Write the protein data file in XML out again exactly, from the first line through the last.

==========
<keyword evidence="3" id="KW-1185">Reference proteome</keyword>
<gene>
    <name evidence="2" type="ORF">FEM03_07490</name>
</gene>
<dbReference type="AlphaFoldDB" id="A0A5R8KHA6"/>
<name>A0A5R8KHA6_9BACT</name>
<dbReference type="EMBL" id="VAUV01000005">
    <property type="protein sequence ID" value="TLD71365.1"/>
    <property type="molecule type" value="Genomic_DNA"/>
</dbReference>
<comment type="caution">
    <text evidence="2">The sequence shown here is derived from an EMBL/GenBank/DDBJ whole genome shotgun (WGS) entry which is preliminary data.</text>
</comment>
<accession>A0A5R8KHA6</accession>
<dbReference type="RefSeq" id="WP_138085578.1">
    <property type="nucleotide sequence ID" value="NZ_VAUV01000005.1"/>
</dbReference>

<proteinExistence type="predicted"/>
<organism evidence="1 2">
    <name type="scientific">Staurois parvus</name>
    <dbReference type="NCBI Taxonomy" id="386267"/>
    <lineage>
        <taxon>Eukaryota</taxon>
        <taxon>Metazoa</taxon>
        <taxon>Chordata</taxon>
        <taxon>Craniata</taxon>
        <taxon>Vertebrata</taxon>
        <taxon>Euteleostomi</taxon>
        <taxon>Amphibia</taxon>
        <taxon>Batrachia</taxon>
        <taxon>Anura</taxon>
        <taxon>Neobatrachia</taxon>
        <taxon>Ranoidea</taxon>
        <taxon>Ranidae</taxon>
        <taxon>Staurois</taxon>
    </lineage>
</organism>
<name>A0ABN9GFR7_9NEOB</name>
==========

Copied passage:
<keyword evidence="3" id="KW-1185">Reference proteome</keyword>
<gene>
    <name evidence="2" type="ORF">FEM03_07490</name>
</gene>
<dbReference type="AlphaFoldDB" id="A0A5R8KHA6"/>
<name>A0A5R8KHA6_9BACT</name>
<dbReference type="EMBL" id="VAUV01000005">
    <property type="protein sequence ID" value="TLD71365.1"/>
    <property type="molecule type" value="Genomic_DNA"/>
</dbReference>
<comment type="caution">
    <text evidence="2">The sequence shown here is derived from an EMBL/GenBank/DDBJ whole genome shotgun (WGS) entry which is preliminary data.</text>
</comment>
<accession>A0A5R8KHA6</accession>
<dbReference type="RefSeq" id="WP_138085578.1">
    <property type="nucleotide sequence ID" value="NZ_VAUV01000005.1"/>
</dbReference>

<proteinExistence type="predicted"/>
<organism evidence="1 2">
    <name type="scientific">Staurois parvus</name>
    <dbReference type="NCBI Taxonomy" id="386267"/>
    <lineage>
        <taxon>Eukaryota</taxon>
        <taxon>Metazoa</taxon>
        <taxon>Chordata</taxon>
        <taxon>Craniata</taxon>
        <taxon>Vertebrata</taxon>
        <taxon>Euteleostomi</taxon>
        <taxon>Amphibia</taxon>
        <taxon>Batrachia</taxon>
        <taxon>Anura</taxon>
        <taxon>Neobatrachia</taxon>
        <taxon>Ranoidea</taxon>
        <taxon>Ranidae</taxon>
        <taxon>Staurois</taxon>
    </lineage>
</organism>
<name>A0ABN9GFR7_9NEOB</name>